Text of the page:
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23 texture. In addition to the various elements on the scr olls themselves, hanging scrolls can come with a variety of components such as nested wood en storage boxes, silk wrappers and bags, and paper sashes. The elaborate packag ing and presentation of hanging scrolls combined with the complex mounting structu re and luxurious materials used, reinforces the precious nature of these paintings w ithin Chinese, Japanese and Korean culture. Surprises are rarely positive in museum storage environ ments. An understanding of what can be expected when unrolling a scroll is essent ial in ensuring that hanging scrolls are properly handled. A familiarity with mount ing structures and the basic formats of hanging scrolls aids in the comprehension of scrolls as co mposite objects. Several components are joined together to construct hanging scro lls. Slight variations in mounting structures and elements, such as the presence of t assels can have influence how scrolls are stored and handled. An awareness of these format variations and elements can help prevent any unnecessary surprises in stor age environments. Chinese Format Chinese mounting and conservation techniques are based on a traditional craft believed to have developed 2,000 years ago. Aesthetic and structural objectives were already summarized in the Tang dynasty (618-907 A.D.) and remained almost unchanged up to the present date. 7 The diagrams below illustrate Chinese hanging scroll elements and terminology (figure 1-1), and the four basic styles of hanging scrolls (figure 1-2). 8 Compared to Japanese and Korean styles, the top and bo ttom mounting 7 Valerie Lee, Xiangmei Gu, Yuan-Li Hou, “The Treatm ent of Chinese Ancestor Portraits: An Introduction to Chinese Ancestor Portraits: An Introduction to C hinese Conservation Techniques,” Journal of the American Institute for Conservation 42 3 (2003), 465. 8 Ibid.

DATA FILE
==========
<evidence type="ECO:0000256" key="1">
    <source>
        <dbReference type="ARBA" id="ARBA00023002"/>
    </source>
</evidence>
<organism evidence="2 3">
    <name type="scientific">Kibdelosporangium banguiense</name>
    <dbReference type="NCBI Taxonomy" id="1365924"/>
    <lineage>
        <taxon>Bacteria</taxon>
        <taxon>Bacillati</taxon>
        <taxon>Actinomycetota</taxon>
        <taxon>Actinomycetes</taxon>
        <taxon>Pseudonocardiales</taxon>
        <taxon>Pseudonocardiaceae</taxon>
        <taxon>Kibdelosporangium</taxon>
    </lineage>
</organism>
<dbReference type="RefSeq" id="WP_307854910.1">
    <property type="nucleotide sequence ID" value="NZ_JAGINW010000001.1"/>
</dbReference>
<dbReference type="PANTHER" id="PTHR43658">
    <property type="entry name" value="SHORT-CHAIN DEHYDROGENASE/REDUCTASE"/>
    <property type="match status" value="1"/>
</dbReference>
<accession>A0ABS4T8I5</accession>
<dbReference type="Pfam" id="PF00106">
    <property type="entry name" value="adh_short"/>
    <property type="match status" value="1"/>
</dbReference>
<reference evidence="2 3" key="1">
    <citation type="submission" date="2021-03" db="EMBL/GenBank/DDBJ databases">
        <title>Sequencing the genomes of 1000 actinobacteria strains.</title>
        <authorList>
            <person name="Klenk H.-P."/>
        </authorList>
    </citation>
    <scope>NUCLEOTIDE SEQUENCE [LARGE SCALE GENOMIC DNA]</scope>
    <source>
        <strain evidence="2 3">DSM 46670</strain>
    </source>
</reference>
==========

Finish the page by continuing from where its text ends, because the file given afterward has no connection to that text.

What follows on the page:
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24 support are longer in Chinese scrolls and are often much thinner. 9 Chinese scrolls may have two short tying cords made of ribbon rather than one long tying cord as found on Japanese and Korean scrolls, but this is not always the case. 9 Alan Donnithorne, et al. "Mounting." In Grove Art Online. Oxford Art Online http://www.oxfordartonline.com.lp.hscl.ufl.edu/subs criber/article/grove/art/T060046 (accessedSeptember 18, 2011).